June 14, 2005
A tale of two widows
Cassandra recently wrote of Kathy Trent, a Jersey Girl whose husband died at the WTC on September 11, 2001. She collected over five million from the Federal Victim Compensation Fund and from family and friends. She's now down to her last half million, according to this news report:
Between spending $1.5 million on tripling the size of her suburban New York home, adding a basketball court, a volleyball court,a hot tub, and a heated pool,Trent managed to spend $500,000 in shoes,$5,000 Gucci and Capelli gowns, and Fendi and Judith Leiber handbags, that also go for $5,000 per bag.
Contrast Trant's story with another widow, Amanda Ries, whose husband was killed last year in Iraq battling the same forces that were responsible for the death of Trant's husband.
SSgt David Ries had already served one deployment, didn't have to go back, but he volunteered to join his brother Marines from the 6th ESB. Just weeks later, he was killed during the Battle of Fallujah by an IED blast as his convoy returned to base after resupplying forward units. And Mandy, who was bathing her children when the knock came at her door and who received far less in military death benefits than the millions lavished on Kathy Trant, responded as Marine wives have throughout the years. She remains a Key Volunteer for the 6th ESB. I saw her twice in May. The first time was at a welcome home dinner for the Marines who served with her husband. Mandy should have been welcoming her husband home. Instead, she set aside her grief to help with the dinner, helping to coordinate a heroes welcome for those who made it back. A few weeks later, she arranged a get-together at a local pizza parlor, leaving her own children with a babysitter so that she could support the Marine families of the 6th ESB. On Sunday, she was at Oaks Park in Portland, wearing her red KV shirt, helping with the annual Family Day festivities.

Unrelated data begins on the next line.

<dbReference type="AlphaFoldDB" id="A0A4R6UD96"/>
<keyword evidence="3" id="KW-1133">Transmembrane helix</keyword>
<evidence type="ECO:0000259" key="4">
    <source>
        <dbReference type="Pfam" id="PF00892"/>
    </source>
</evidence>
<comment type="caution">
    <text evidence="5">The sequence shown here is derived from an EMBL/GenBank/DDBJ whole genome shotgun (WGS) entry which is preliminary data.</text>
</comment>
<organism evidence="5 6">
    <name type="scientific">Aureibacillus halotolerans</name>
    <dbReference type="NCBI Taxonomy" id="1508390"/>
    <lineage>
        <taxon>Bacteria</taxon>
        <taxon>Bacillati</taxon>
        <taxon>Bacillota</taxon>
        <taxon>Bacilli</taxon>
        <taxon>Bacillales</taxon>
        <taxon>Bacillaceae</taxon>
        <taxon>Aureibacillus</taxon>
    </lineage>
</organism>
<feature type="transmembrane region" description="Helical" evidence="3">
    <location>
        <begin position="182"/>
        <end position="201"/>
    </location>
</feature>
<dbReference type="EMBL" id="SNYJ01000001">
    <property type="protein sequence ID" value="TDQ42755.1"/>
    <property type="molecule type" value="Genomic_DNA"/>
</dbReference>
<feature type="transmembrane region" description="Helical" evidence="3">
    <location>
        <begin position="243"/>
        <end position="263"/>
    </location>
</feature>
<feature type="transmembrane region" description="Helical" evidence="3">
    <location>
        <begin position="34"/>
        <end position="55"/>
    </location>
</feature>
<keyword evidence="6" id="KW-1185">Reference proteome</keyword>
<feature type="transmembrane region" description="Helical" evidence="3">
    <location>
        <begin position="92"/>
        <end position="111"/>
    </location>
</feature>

Kathy Trant said, "I want my husband back." Well, so does Mandy. And hundreds of other Gold Star wives, mothers, and families who chose to reach out of their grief to make a better world for the living. Gold Star wives aren't faced with the problem of building additional closets for $5,000 Versace gowns. Their idea of a fashion statement is a t-shirt that proclaims their identity as a Marine family. And they have more immediate concerns . . . where to move when they leave military housing? What kind of job will allow them to care for children who miss their daddy just as much as Trant's children who will come into their own $800,000 trust funds some day?
Two widows. Two stories. Amanda Ries has my utmost respect for her courage and selflessness and her story deserves to be heard as well.
Posted by Deb at June 14, 2005 01:43 PM
Re: Mrs. Trant. How incredibly disgusting! I've absolutely no other (printable) words! Disgusting is the only thing that comes to mind.
Posted by: Linda at June 15, 2005 01:45 PM
Thanks for posting this. I get so mad sometimes I'm just incoherent. Gen. Mattis told a story a while back about a Marine wife who lost her husband in a helo crash in Afghanistan. When the guys came back to reequip, she came out with brownies to see them back off - she was newly berieved and I can't imagine how hard that must have been for her, seeing all those guys with their wives and kids.